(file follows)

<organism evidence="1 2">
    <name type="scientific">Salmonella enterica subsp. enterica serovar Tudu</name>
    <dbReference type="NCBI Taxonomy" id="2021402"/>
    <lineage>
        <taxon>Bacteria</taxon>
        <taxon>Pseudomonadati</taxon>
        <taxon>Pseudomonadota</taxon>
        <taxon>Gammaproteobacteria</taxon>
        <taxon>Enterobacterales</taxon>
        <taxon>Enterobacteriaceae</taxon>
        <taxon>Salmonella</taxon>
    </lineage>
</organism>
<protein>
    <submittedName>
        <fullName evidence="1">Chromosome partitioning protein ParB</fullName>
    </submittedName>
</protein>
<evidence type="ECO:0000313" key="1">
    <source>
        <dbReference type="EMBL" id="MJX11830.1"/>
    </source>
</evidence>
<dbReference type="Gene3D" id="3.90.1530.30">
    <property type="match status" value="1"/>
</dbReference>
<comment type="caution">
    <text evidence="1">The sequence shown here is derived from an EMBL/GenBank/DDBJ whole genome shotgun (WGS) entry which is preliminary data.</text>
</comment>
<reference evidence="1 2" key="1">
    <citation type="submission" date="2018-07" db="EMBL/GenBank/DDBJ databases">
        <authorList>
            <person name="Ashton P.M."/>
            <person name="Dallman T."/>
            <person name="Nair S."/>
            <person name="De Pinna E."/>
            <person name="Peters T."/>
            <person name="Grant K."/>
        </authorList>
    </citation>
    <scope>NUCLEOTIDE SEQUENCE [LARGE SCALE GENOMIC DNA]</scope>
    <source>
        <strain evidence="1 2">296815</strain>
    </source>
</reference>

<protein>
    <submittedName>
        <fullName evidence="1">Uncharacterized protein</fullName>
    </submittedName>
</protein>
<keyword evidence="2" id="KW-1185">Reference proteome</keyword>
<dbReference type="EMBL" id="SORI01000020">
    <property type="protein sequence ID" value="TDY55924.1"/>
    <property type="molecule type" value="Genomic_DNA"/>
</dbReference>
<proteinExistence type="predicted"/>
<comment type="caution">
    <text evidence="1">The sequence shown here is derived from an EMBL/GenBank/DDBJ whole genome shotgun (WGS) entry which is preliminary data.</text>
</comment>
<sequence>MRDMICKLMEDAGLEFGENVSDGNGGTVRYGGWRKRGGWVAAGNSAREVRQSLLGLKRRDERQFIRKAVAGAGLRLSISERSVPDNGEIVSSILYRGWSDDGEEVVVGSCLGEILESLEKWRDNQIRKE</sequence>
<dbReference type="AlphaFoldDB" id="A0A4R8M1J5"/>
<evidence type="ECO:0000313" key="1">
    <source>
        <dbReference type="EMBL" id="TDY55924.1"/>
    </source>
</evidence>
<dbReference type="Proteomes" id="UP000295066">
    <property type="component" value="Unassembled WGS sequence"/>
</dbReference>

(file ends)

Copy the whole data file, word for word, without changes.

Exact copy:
<organism evidence="1 2">
    <name type="scientific">Salmonella enterica subsp. enterica serovar Tudu</name>
    <dbReference type="NCBI Taxonomy" id="2021402"/>
    <lineage>
        <taxon>Bacteria</taxon>
        <taxon>Pseudomonadati</taxon>
        <taxon>Pseudomonadota</taxon>
        <taxon>Gammaproteobacteria</taxon>
        <taxon>Enterobacterales</taxon>
        <taxon>Enterobacteriaceae</taxon>
        <taxon>Salmonella</taxon>
    </lineage>
</organism>
<protein>
    <submittedName>
        <fullName evidence="1">Chromosome partitioning protein ParB</fullName>
    </submittedName>
</protein>
<evidence type="ECO:0000313" key="1">
    <source>
        <dbReference type="EMBL" id="MJX11830.1"/>
    </source>
</evidence>
<dbReference type="Gene3D" id="3.90.1530.30">
    <property type="match status" value="1"/>
</dbReference>
<comment type="caution">
    <text evidence="1">The sequence shown here is derived from an EMBL/GenBank/DDBJ whole genome shotgun (WGS) entry which is preliminary data.</text>
</comment>
<reference evidence="1 2" key="1">
    <citation type="submission" date="2018-07" db="EMBL/GenBank/DDBJ databases">
        <authorList>
            <person name="Ashton P.M."/>
            <person name="Dallman T."/>
            <person name="Nair S."/>
            <person name="De Pinna E."/>
            <person name="Peters T."/>
            <person name="Grant K."/>
        </authorList>
    </citation>
    <scope>NUCLEOTIDE SEQUENCE [LARGE SCALE GENOMIC DNA]</scope>
    <source>
        <strain evidence="1 2">296815</strain>
    </source>
</reference>

<protein>
    <submittedName>
        <fullName evidence="1">Uncharacterized protein</fullName>
    </submittedName>
</protein>
<keyword evidence="2" id="KW-1185">Reference proteome</keyword>
<dbReference type="EMBL" id="SORI01000020">
    <property type="protein sequence ID" value="TDY55924.1"/>
    <property type="molecule type" value="Genomic_DNA"/>
</dbReference>
<proteinExistence type="predicted"/>
<comment type="caution">
    <text evidence="1">The sequence shown here is derived from an EMBL/GenBank/DDBJ whole genome shotgun (WGS) entry which is preliminary data.</text>
</comment>
<sequence>MRDMICKLMEDAGLEFGENVSDGNGGTVRYGGWRKRGGWVAAGNSAREVRQSLLGLKRRDERQFIRKAVAGAGLRLSISERSVPDNGEIVSSILYRGWSDDGEEVVVGSCLGEILESLEKWRDNQIRKE</sequence>
<dbReference type="AlphaFoldDB" id="A0A4R8M1J5"/>
<evidence type="ECO:0000313" key="1">
    <source>
        <dbReference type="EMBL" id="TDY55924.1"/>
    </source>
</evidence>
<dbReference type="Proteomes" id="UP000295066">
    <property type="component" value="Unassembled WGS sequence"/>
</dbReference>